Sunday, 19 February 2017

The Subject of Sentences


The new AQA English Language GCSE has a bullet point on Question 2, Paper 1, suggesting students might want to comment on sentences. Well sentence forms, if we are going to be pedantic about things. It is a small bullet point, so it might be easily missed when students franticly write an answer to the question: How does the writer use language to describe…?

I have a lot of problems with asking students to write about sentences. I love a good sentence. They are squishy and joyously fun to squeeze and poke. I love a crisp, brief sentence like Susan Hill’s sentences when she isn’t writing horror stories. I also love crammed sentence like the one’s Dickens uses. Go on, just add another clause. The problem I have is that we are often so basic when talking about sentences.

In fact, part of the problem comes from the language we have to describe a sentence. The basic terms of simple, compound and complex actually hinder expression. I have seen students crow bar the following phrases into their analysis.

The writer uses a simple sentence to show how simple his thoughts are at the moment.

The writer uses a complex sentence to show how complex his thoughts are at the moment.

Sadly, the words simple, complex and compound are very misleading to students because of the terms alone. If a student then has cottoned on that you could replace simple, compound and complex sentences with long and short sentences, you then get sentences like these ones:

The writer uses a long sentence to create atmosphere and slow things down.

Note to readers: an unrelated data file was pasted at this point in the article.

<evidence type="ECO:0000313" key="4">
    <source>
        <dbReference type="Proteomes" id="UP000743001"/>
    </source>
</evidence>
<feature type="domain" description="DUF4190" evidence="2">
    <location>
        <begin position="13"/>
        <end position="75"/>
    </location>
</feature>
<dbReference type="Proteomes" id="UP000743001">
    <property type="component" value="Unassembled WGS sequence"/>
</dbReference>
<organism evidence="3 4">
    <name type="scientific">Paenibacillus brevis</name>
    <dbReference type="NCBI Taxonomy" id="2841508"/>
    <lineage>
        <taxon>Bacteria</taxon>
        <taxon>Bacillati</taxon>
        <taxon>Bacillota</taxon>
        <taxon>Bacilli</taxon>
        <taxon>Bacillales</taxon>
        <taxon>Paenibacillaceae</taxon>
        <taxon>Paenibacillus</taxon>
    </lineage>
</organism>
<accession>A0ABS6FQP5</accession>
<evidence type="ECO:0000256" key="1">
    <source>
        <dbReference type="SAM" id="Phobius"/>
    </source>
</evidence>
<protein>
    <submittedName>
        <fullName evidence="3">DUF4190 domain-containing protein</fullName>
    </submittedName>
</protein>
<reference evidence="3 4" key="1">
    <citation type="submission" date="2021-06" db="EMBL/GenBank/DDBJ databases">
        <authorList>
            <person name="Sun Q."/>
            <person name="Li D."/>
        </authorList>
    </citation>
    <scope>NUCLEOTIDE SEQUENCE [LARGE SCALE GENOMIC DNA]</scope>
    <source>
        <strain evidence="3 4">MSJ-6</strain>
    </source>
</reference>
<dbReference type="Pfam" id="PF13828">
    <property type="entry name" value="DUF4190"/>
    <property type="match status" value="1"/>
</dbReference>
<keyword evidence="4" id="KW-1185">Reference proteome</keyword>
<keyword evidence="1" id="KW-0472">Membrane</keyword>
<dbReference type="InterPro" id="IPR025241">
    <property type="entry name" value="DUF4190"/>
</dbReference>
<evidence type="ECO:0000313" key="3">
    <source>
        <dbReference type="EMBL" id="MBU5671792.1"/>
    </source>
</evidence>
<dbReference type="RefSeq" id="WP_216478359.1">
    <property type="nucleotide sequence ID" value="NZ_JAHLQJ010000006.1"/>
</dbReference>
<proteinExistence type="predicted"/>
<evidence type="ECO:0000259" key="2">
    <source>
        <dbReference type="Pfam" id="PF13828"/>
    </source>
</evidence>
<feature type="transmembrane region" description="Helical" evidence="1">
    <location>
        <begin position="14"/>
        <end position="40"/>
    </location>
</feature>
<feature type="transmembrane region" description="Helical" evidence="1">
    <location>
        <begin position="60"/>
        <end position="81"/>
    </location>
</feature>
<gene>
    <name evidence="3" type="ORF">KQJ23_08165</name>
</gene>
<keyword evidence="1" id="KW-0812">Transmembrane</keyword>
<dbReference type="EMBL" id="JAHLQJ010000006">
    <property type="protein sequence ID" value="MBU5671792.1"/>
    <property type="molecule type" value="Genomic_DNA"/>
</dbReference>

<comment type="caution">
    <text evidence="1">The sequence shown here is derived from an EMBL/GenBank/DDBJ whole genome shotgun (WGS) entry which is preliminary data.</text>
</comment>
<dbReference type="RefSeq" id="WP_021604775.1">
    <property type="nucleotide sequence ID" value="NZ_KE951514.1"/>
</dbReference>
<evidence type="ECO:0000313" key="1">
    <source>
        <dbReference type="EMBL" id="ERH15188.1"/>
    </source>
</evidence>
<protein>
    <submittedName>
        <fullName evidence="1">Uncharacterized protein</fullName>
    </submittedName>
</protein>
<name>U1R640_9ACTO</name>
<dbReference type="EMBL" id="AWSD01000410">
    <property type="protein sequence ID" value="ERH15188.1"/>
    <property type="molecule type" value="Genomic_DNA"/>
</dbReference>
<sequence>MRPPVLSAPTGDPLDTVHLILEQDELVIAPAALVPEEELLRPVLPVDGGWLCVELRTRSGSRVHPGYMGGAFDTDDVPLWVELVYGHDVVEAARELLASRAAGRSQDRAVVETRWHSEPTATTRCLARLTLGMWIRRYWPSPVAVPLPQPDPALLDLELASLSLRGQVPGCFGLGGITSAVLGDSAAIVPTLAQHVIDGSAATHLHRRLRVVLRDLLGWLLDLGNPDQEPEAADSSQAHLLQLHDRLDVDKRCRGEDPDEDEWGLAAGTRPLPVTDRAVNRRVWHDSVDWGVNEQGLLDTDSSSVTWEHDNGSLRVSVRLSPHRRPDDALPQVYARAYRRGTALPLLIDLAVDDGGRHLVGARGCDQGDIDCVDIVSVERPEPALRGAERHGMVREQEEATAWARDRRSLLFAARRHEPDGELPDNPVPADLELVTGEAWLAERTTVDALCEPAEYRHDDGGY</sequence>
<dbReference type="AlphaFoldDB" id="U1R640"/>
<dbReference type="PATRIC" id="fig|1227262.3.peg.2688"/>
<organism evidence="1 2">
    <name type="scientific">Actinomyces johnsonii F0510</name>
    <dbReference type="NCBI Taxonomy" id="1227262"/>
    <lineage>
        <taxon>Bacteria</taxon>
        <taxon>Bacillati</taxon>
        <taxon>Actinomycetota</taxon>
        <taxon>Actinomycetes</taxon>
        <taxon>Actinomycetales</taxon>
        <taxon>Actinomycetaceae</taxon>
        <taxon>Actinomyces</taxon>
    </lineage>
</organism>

The writer uses a short sentence to create pace.

The problem is that students have, at this point, not said anything precise, or even meaningful about the texts. In their heads, it might sound good, but in reality they are pretty bland and meaningless. Part of the problem is the terminology. Another part of the problem is the fact that students view sentences as something to be analysed in isolation. All sentences have hidden tendrils. They link to the sentences before and after them invisibly. Therefore, any discussion on sentences must focus on the rest of the sentences. Take this example extract from ‘The Stranger’ by Albert Camus. It isn’t likely to be in the actual exam, because there isn’t enough for a student to talk about in terms of techniques; but it is enough for looking at sentences. Along as you have more than three sentences, you can say something meaningful.



Mother died today. Or maybe yesterday, I don’t know. I had a telegram from the home: ‘Mother passed away. Funeral tomorrow. Yours sincerely.’ That doesn’t mean anything. It may have been yesterday.

Source: The Stranger by Albert Camus



So, what can we say about it? Well, it has lots of short sentences, so the writer is building up the pace of the story. The sentences are mainly simple, so this shows us that the narrator has simple thoughts about the death. Wrong! You can see how meaningless these terms can be.

I think students should know what the subject of a sentence is and be able to spot the subject in a sentence. Look at the extract and you see the following subjects.

1: Mother

2: ?

3: I

4: That

5: It

Sentences two and three are a little bit more complex, so I will come back to those later. What is interesting for me is the fact that the subject changes across the extract and more importantly the first sentence refers directly to the mother and the last sentence indirectly refers to the mother.

The subject of the last sentence refers to ‘it’ which creates a sense of distance compared to the first sentence which refers directly to the ‘mother’ and her death.